Migraine headaches are a very common problem, and they can last from a few hours to three days. Unluckily, these headaches are one of the least understood, as well as poorly treated medical disorders. This is because they are likely to result from a complex interplay of genetic, environmental, and neurological factors which vary from person to person.
Furthermore, the experiences of those that suffer from migraines also vary to a great extent. Besides the typical symptoms like throbbing, searing pain, which may or may not be one-sided, some patients also experience “auras” before to onset, while others do not.
Migraines can also be the reason for chills, sweating, nausea, vomiting, fever, and sensitivity to light, sound, and scents in some of the cases.
According to one research, more than 300 million people around the world who suffer from this problem. This is about 6 to 7% of men and 15 to 18% of women. In addition, estimated 20 million migraine attacks, happen every single day.
Causes of a migraine
The origins of this problem have been examined in a lot of studies. However, none of those studies can certainly explain the happening of migraines in all sufferers. Sometimes, these theories can be conflicting. But, the majority of them assert that the causes of a migraine include the following:
1. The excessive increase of blood flow in the brain.
On the other hand, according to the statements of some studies, these headaches are not preceded by construction and decrease in the blood flow, but they are rather by an increase of nearly 300%. Nevertheless, once when the migraine attack is in full swing, circulation appears normal or only slightly reduced.
2. A neurological disorder which is related to the nerve cell activity.
Migraines are also believed to happen as a result of a neurological disorder. This is related to the nerve cell activity which sweeps across your brain, causing pain.
3. Changes in the brain chemical serotonin.
The migraine pain is also believed to be as a result of swollen and inflamed blood vessels which include those in the brain, as soon as the levels decrease.
4. Vascular contrition in the brain.
Migraines may also happen from initial blood vessel construction and a decrease in the blood flow. This is followed by dilation and stretching of the blood vessels, which activates the neurons that indicate pain.
Vitamin deficiency and migraines.
According to one study from recently, it was discovered that the vitamins B6 and B12, as well as folic acid supplements, cause a two-fold reduction in migraines over a period of six months. This was also suggested by previous research, like one study in 2004 in the European Journal of Neurology. It pointed out that migraine attacks can be avoided with the consumption of high doses of B2 (riboflavin).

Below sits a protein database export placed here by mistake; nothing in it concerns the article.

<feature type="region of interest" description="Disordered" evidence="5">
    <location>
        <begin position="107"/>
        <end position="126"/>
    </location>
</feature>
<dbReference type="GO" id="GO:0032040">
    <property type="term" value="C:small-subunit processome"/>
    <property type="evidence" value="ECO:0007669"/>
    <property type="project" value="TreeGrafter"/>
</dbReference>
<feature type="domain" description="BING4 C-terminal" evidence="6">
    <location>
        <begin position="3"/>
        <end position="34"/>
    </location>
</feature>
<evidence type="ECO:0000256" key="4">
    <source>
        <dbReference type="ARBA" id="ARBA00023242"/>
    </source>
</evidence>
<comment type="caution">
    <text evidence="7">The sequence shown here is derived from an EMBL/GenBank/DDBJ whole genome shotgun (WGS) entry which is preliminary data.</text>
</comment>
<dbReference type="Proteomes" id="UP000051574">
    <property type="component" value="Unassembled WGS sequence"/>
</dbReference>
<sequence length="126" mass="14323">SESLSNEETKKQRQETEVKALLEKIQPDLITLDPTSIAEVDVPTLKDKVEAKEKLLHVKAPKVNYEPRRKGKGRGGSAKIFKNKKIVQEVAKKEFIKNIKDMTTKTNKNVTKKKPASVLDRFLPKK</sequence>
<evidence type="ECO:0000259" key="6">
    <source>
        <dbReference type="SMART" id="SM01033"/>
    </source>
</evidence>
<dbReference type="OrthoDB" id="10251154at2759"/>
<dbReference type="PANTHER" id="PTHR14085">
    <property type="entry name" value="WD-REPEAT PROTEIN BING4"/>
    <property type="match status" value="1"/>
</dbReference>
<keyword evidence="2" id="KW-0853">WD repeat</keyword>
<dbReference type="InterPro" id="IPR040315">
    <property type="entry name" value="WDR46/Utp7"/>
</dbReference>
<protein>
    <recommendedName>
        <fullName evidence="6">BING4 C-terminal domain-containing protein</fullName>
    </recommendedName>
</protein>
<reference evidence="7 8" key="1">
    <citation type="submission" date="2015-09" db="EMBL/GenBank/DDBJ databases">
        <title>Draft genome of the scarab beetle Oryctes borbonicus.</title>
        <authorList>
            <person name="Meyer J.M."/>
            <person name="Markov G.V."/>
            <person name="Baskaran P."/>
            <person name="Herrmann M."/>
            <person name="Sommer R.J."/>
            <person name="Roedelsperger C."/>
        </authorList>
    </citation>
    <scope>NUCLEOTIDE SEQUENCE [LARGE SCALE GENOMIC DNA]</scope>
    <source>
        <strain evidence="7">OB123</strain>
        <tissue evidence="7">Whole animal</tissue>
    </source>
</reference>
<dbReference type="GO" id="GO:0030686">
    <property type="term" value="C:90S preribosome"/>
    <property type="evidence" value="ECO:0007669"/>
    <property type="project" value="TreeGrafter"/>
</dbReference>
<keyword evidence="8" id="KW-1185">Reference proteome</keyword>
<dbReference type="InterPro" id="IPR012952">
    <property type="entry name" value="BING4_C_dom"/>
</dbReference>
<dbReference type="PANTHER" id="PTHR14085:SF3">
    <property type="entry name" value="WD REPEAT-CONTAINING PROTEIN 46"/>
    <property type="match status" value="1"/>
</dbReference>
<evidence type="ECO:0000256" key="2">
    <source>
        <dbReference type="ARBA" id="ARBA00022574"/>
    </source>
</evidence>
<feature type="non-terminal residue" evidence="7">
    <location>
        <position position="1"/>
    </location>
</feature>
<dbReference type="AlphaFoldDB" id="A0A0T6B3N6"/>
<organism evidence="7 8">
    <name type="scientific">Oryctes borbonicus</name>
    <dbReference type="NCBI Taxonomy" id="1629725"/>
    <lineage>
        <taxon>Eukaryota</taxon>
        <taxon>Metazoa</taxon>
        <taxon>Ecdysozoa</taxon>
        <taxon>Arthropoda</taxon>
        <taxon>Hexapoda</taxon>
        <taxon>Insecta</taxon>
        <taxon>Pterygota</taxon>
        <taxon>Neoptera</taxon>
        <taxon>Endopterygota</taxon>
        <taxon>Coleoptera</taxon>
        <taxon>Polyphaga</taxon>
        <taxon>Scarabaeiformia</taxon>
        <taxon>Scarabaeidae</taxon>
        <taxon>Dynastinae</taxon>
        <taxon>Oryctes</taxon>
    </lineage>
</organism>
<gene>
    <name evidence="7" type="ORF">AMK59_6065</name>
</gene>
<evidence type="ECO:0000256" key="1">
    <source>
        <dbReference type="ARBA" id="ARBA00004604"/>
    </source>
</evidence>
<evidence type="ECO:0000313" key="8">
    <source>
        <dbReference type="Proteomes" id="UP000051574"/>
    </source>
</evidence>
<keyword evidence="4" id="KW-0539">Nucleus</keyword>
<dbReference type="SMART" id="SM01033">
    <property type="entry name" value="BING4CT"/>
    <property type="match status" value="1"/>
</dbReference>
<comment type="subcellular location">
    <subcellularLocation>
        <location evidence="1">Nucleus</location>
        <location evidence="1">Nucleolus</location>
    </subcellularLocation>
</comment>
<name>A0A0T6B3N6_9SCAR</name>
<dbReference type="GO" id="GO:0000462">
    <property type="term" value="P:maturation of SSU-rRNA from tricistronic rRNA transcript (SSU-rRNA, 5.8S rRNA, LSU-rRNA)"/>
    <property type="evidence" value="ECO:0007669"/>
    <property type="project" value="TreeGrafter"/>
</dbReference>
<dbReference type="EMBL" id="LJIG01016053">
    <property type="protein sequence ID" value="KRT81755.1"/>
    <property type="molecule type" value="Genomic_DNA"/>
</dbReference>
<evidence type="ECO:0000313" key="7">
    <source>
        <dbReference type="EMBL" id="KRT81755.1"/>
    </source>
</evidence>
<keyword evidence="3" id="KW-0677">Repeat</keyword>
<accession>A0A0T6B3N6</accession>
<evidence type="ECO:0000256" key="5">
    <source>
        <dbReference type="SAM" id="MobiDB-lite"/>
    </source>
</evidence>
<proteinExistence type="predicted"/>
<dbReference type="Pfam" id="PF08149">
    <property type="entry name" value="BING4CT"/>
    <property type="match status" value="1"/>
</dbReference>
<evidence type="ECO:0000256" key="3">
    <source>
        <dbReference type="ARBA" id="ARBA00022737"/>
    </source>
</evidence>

Furthermore, the levels of homocysteine production can be increased by some gene mutations, as well as dysfunctions, which will make you more prone to migraine attacks. Another discovery was that the vitamins B6 and B12 reduce homocysteine levels. Additionally, the researchers have also found that depending on your genotype; one may need a higher, or maybe a lower dose for it to work.
According to Professor Lyn Griffiths:
“If all of the patients received the same vitamin dosage for the same period, it would be supposed that those that have TT genotypes, having reduced enzymatic rate, would metabolize less homocysteine over the period of the treatment, in comparison to C allele carriers, which will then result in a smaller reduction in homocysteine, as well as consequent migraine symptoms.
Indeed, it may be that TT genotypes even though having a higher risk of disease will require a larger dosage of vitamins to exhibit the same effect as C alleles. Some further clinical trials of the much larger patient cohort are required to test this hypothesis.”
Moreover, she says that their purpose is to specify the optimal dosage of B vitamins, which is based on the genetic profile. She explains:
“The achievement of our trial has shown that safe, as well as inexpensive vitamin supplements, can treat those who suffer from migraine problems.”
The symptoms of a migraine may be caused by another, even more, a general type of vitamin deficiency.
One year ago, there was an observational study at the 50th Annual Meeting of the American Headache Society. It has found that around 42% of patients that have a chronic migraine, were deficient in vitamin D. The researchers also found that the longer you suffered from chronic migraines, the more likely you are to have a vitamin D deficiency.
This means that these new findings can be tacked on to the numerous health consequences of being vitamin D deficient.